Search This Blog

April 10, 2019

The Best of Enemies (2019) --- "Some Friendships Come In Unexpected Packages."

Subscribe,  share, and Show your support by clicking the link below and purchasing relatable content for yourself or a friend.

Hello, Movie Buffs!
In 1971 in Durham, North Carolina, Claiborne Paul “C.P” Ellis (Sam Rockwell) is the president of the local KKK, while Ann Atwater (Taraji P. Henson) is a black civil rights activist trying to get decent housing for black people. After the colored elementary school burns down and the parents’ petition to integrate the local white school is shot down, black activist Bill Riddick (Babou Ceesay) comes to town to organize a charrette. The charrette allows people of different viewpoints to discuss openly and in groups, and with C.P Ellis and Ann Atwater acting as co-chairs, discussions are bound to get interesting. The ensuing debate and imposing deadline lead to some surprising revelations that change the lives of Ann Atwater and C.P Ellis, as well as the lives of the people in Durham, forever. Directed and adapted by Robin Bissell (), The Best of Enemies (2019) is the true story about an unlikely friendship between two enemies
   It is surprising to learn that this film has received mediocre reviews because it wasn’t radical enough but that would have made the film mediocre and cliche. Instead, The Best of Enemies is thoughtful, substantive, mature, and has a fleshed out narrative with both main characters being their own person with adequate screen time. They, in turn, save each other, she saves him from a racist mindset and he saves her & her community by learning acceptance. The film’s message and storytelling are captivating and humorous, and the speech near the end of the film is moving and surprising since the character who delivers it has not spoken with such eloquence before. Aside from the speech, there is no crashing music epiphany scene. The film is grounded in gritty day-to-day interactions, primarily focusing on the interactions between Ellis and Atwater, as well as their own individual struggles with poverty and family.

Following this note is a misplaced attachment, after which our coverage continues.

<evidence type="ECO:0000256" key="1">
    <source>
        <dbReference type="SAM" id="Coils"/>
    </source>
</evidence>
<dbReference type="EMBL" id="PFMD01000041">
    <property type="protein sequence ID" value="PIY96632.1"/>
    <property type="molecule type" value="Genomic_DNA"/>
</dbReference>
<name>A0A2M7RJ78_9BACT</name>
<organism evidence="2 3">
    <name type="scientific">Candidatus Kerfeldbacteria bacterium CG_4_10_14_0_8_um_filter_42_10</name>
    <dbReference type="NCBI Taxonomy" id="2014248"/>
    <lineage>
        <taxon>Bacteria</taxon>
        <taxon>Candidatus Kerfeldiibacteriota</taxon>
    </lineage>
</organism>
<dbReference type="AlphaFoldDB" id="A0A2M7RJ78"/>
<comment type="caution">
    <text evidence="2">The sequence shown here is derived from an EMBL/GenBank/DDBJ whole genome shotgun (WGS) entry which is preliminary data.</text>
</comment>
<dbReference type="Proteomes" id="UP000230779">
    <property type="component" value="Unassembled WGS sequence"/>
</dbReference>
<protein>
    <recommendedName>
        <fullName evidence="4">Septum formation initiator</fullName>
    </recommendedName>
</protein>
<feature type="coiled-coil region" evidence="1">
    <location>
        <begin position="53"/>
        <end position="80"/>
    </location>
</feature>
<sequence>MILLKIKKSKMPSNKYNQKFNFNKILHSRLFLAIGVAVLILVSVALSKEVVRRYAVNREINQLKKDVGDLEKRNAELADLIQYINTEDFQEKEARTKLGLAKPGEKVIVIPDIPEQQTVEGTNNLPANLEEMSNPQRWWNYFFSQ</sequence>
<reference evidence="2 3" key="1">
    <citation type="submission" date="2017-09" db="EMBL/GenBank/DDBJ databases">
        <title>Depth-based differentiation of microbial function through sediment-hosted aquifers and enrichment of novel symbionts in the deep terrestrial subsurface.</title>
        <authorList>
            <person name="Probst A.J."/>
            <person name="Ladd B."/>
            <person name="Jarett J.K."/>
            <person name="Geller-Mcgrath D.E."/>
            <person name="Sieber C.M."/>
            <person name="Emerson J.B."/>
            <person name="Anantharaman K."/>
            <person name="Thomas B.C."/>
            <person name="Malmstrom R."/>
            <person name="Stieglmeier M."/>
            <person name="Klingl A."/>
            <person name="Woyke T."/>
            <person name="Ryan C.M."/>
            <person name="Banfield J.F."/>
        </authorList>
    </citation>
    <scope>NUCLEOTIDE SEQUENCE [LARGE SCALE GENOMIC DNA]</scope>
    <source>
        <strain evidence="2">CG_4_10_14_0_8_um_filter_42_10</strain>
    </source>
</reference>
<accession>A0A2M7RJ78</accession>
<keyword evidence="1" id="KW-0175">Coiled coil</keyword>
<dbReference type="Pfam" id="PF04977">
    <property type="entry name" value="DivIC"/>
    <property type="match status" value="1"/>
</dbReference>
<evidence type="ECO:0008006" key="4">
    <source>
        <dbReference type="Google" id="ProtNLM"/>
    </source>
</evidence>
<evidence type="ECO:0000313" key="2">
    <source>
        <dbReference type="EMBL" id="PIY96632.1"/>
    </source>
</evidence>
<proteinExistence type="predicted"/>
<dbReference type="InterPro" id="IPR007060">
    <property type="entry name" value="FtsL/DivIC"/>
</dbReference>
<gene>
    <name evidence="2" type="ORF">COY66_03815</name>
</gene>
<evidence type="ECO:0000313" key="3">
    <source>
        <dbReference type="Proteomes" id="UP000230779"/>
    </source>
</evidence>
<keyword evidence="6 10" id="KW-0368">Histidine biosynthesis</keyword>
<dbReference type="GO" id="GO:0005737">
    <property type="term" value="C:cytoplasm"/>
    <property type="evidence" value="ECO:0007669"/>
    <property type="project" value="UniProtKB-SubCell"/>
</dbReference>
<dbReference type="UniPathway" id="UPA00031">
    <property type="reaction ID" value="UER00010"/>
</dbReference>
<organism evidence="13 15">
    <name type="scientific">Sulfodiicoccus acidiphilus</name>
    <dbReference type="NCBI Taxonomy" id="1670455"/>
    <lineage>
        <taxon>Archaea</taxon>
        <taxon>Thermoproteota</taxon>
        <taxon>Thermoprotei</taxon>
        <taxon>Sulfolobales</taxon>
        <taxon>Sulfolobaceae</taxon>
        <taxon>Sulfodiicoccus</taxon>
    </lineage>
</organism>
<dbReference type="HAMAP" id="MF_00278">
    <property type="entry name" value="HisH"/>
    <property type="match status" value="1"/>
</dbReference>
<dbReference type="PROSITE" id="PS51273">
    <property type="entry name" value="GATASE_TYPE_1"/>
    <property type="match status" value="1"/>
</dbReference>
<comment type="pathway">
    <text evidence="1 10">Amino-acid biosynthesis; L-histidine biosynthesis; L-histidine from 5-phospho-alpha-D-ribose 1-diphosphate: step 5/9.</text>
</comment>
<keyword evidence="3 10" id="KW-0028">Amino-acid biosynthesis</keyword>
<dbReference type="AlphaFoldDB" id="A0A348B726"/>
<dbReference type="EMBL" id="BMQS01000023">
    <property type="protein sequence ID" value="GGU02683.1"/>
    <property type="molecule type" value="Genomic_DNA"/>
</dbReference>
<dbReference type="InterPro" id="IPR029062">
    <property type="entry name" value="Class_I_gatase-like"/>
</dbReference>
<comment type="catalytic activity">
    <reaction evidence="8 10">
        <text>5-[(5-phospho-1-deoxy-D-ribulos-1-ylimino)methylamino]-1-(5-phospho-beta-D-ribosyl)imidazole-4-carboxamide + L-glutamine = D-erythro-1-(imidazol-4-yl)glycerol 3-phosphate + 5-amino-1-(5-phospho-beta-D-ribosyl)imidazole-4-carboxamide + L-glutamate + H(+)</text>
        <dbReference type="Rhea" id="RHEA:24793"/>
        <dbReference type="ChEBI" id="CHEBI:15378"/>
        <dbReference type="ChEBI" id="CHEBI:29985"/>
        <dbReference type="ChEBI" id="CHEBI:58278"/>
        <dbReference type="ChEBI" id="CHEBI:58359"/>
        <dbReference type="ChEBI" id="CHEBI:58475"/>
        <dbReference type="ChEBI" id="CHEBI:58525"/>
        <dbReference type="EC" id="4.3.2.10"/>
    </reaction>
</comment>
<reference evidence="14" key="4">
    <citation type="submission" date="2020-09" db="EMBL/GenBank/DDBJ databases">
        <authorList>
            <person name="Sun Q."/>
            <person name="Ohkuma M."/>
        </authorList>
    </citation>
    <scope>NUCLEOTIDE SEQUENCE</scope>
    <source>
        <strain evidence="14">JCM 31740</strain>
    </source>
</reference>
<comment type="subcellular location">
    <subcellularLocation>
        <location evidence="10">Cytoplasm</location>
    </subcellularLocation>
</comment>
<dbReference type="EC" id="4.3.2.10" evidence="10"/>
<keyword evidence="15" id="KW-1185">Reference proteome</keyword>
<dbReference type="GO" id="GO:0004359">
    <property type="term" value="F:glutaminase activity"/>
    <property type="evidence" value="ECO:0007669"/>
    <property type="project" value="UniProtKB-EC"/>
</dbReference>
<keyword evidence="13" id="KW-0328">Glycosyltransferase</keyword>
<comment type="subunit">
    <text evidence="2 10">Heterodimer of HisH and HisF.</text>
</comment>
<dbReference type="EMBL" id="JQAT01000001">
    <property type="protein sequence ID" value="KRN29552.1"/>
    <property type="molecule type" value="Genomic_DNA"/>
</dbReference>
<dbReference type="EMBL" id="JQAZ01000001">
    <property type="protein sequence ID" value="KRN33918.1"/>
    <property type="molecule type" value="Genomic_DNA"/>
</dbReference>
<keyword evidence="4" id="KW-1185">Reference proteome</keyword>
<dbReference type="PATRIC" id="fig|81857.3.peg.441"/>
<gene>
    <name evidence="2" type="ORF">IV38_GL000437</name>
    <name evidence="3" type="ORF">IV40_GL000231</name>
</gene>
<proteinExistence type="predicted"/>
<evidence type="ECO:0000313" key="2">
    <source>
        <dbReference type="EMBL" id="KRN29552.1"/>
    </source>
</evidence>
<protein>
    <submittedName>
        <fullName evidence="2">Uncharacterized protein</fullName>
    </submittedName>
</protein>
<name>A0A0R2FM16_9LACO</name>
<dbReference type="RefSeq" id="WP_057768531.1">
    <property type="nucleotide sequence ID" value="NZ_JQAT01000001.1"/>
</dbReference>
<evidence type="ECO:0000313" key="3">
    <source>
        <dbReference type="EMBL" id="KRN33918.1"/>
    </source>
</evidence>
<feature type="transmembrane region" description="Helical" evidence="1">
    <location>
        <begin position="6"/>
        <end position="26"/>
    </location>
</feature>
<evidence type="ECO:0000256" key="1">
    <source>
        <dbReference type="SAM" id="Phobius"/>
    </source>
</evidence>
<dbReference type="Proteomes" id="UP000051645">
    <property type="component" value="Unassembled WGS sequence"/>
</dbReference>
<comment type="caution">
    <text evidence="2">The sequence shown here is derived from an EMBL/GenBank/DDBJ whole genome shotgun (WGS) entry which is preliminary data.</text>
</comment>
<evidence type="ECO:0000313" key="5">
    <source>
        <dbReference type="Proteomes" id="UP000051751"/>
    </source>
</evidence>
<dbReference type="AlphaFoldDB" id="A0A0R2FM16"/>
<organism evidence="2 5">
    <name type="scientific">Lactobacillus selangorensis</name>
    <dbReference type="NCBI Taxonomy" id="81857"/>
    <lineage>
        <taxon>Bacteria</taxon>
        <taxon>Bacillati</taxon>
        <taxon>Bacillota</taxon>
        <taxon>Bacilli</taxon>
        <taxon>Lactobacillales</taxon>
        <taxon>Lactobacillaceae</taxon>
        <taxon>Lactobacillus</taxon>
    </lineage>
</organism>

The only issue that I have with the film is that it doesn’t touch on Ellis’ class struggle or why he joined the KKK, which I think ultimately explains why it was so easy for him to have a change of heart. Will the cinematic Ellis concludes that blacks are inferior, the real-life Ellis states in his own memoir that he was actually ashamed of growing up and being poor. He worked hard to get ahead and never did which made him bitter, resentful, and looking for someone to blame. He was encouraged to join the KKK and place the blame on black people, rather than the rich white people. In meetings, he rubbed elbows with the wealthier whites but outside of the rich would cross the street to avoid him. As a result, Ellis concludes that integration would ultimately be beneficial to both whites and blacks, both the poor and the rich. None of this is touched on or fully explained, which I believe to be because Hollywood has a hard time talking about poor whites.
   The entire cast is excellent with powerful performances from Taraji P. Henson (What Men Want) and Sam Rockwell (Vice). Together they bring out emotions and humanity that makes you believe that they are actually their characters. Henson steals every scene she is in with an assertive yet likable approach that is reminiscent of her real-life counterpart. Rockwell delivers a strong performance that showcases a desperate yet intelligent and even likable man who simply needed someone to pull him out of the darkness of his past. The rest of the cast performances are great with some tremendous actors filling in the supporting roles: Wes Bentley, Anne Heche, Nick Searcy, Bruce McGill, John Gallagher Jr, and Caitlin Mehner.
   Overall, The Best of Enemies (2019) is an entertaining and beautiful film with a gritty story and a strong narrative. The story's message is captivating and beautiful without feeling cliche or mediocre, while the cast performances are stronger than ever. If your a fan of Green Book, then you will enjoy this film. But keep in mind. Do not listen to the low ratings, the critics are just mad because this is not the lives matter platform they were hoping for, it’s so much more than and if you fail to see that then I urge you to give this film a second look.

Final Vote --- 8 of 10 stars

I hope you liked this post, Subscribe,  share, and Show your support by clicking the link below and purchasing relatable content for yourself or a friend.

Movies Similar
Professor Marston & the Wonder Women (2017)
The Founder (2017)
Manchester by the Sea (2016)
Little Boy (2015)
Wild (2014)
August: Osage County (2013)
Green Book (2018)

No comments:

Post a Comment